Definition of Indirect expression

1. Noun. An indirect way of expressing something.

Exact synonyms: Circumlocution
Generic synonyms: Equivocation, Evasion
Derivative terms: Circumlocutious

Indirect Expression Pictures

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Lexicographical Neighbors of Indirect Expression

indiminishable
indin
indinavir
indinavirs
indirect
indirect-object
indirect Coombs' test
indirect agglutination
indirect antonym
indirect assay
indirect bilirubin
indirect correlation
indirect discourse
indirect diuretic
indirect evidence
indirect expression (current term)
indirect fire
indirect fluorescent antibody
indirect fracture
indirect free kick
indirect haemagglutination test
indirect immunofluorescence
indirect inguinal hernia
indirect lead
indirect life cycle
indirect lighting
indirect liquefaction
indirect maternal death
indirect nuclear division
indirect object

Literary usage of Indirect expression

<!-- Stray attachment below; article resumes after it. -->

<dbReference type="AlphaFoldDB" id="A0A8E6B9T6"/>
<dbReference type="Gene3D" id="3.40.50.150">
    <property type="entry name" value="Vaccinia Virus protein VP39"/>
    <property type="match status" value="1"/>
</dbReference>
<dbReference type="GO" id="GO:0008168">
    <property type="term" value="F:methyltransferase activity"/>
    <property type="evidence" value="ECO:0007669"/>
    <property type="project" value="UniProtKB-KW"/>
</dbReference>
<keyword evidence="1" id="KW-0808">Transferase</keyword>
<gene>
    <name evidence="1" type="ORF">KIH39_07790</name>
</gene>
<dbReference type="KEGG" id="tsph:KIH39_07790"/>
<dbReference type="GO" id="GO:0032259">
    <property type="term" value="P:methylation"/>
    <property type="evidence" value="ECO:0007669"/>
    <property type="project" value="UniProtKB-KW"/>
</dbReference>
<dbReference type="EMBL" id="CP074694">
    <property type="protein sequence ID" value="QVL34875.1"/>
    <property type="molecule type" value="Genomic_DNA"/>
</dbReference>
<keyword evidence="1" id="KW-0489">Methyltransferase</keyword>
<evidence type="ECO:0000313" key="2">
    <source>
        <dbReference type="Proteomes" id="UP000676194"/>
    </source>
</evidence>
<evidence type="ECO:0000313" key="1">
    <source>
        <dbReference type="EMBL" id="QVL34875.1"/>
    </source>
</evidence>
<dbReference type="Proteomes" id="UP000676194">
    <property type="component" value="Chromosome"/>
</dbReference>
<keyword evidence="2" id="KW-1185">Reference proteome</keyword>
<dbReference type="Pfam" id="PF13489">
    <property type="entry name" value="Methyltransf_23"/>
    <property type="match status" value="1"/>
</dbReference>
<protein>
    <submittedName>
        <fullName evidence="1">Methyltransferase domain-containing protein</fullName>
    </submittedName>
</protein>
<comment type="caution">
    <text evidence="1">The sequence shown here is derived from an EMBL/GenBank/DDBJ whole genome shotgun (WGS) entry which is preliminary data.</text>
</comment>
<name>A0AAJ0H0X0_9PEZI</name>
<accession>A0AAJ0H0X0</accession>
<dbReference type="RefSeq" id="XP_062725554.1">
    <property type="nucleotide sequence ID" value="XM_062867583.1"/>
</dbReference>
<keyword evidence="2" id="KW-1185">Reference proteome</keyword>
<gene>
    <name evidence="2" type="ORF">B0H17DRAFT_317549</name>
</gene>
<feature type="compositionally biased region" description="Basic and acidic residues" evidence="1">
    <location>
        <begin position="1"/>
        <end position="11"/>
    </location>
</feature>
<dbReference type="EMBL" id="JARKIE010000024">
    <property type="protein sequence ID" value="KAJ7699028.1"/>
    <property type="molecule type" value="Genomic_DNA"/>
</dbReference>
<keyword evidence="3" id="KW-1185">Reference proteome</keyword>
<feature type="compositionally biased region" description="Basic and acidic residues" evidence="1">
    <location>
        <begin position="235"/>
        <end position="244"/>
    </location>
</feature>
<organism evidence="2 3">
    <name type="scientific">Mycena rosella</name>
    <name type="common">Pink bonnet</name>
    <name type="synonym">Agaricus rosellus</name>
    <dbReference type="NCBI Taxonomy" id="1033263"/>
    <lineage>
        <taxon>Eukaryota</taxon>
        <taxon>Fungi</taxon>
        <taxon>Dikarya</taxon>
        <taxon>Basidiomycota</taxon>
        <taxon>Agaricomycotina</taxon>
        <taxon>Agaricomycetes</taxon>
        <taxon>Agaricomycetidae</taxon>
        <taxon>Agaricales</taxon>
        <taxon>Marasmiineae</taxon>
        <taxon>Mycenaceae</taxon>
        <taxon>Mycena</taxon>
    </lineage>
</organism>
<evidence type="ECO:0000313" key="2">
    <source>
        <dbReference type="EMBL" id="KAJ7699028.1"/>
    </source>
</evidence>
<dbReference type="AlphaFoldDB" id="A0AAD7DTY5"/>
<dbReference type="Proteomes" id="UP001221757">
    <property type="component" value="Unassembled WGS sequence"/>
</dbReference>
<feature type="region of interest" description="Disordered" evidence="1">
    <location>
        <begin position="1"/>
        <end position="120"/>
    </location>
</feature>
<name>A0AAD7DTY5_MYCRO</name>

Below you will find example usage of this term as found in modern and/or classical literature:

1. The Art of Discourse: A System of Rhetoric, Adapted for Use in Colleges and by Henry Noble Day (1872)
"In the indirect expression of passion, the speaker, instead of giving vent to ... In this indirect expression of feeling, the power of imagination is called ..."

2. Wit and Its Relation to the Unconscious by Sigmund Freud (1917)
"I have sometimes called allusion " indirect expression," and now recognize that the different kinds of allusion with representation through the opposite, ..."

3. British Petrography: With Special Reference to the Igneous Rocks by Jethro Justinian Harms Teall (1888)
"In precisely the same way facts with regard to origin, mode of occurrence and even geographical distribution may receive indirect expression in ..."

4. The British Critic, and Quarterly Theological Review by John Henry Newman, James Shergold Boone (1838)
"And the fact seems to be sufficiently accounted for, if we suppose the poetry to consist in the indirect expression of overpower. ing, but impeded feelings ..."

5. A First Latin Book by William Gardner Hale (1907)
"Thus in "I think (or know, or believe) him to be honest," the words " him to be honest" are an indirect expression of the thought, "he is honest. ..."

6. Poetry and Dreams by Frederick Clarke Prescott (1912)
"Some parts of it, dealing with the nature of the poet's indirect expression, with the function of metre, and with the kinds of poetry, will be noticed later ..."

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